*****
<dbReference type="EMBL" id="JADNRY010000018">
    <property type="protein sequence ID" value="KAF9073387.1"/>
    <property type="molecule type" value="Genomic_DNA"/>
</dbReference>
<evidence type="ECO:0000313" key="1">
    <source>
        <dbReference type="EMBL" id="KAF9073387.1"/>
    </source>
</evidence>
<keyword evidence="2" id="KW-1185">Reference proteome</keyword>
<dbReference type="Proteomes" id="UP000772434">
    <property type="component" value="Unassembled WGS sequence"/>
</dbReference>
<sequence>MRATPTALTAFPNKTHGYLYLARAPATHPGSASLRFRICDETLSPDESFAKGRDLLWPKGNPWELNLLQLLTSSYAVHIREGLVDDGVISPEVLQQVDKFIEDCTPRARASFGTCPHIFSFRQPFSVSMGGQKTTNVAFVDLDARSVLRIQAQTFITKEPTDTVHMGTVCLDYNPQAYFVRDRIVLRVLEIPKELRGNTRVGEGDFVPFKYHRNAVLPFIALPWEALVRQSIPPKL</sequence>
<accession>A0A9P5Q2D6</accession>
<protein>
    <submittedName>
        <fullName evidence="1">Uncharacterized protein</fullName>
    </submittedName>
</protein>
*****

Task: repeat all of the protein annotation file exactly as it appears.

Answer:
<dbReference type="EMBL" id="JADNRY010000018">
    <property type="protein sequence ID" value="KAF9073387.1"/>
    <property type="molecule type" value="Genomic_DNA"/>
</dbReference>
<evidence type="ECO:0000313" key="1">
    <source>
        <dbReference type="EMBL" id="KAF9073387.1"/>
    </source>
</evidence>
<keyword evidence="2" id="KW-1185">Reference proteome</keyword>
<dbReference type="Proteomes" id="UP000772434">
    <property type="component" value="Unassembled WGS sequence"/>
</dbReference>
<sequence>MRATPTALTAFPNKTHGYLYLARAPATHPGSASLRFRICDETLSPDESFAKGRDLLWPKGNPWELNLLQLLTSSYAVHIREGLVDDGVISPEVLQQVDKFIEDCTPRARASFGTCPHIFSFRQPFSVSMGGQKTTNVAFVDLDARSVLRIQAQTFITKEPTDTVHMGTVCLDYNPQAYFVRDRIVLRVLEIPKELRGNTRVGEGDFVPFKYHRNAVLPFIALPWEALVRQSIPPKL</sequence>
<accession>A0A9P5Q2D6</accession>
<protein>
    <submittedName>
        <fullName evidence="1">Uncharacterized protein</fullName>
    </submittedName>
</protein>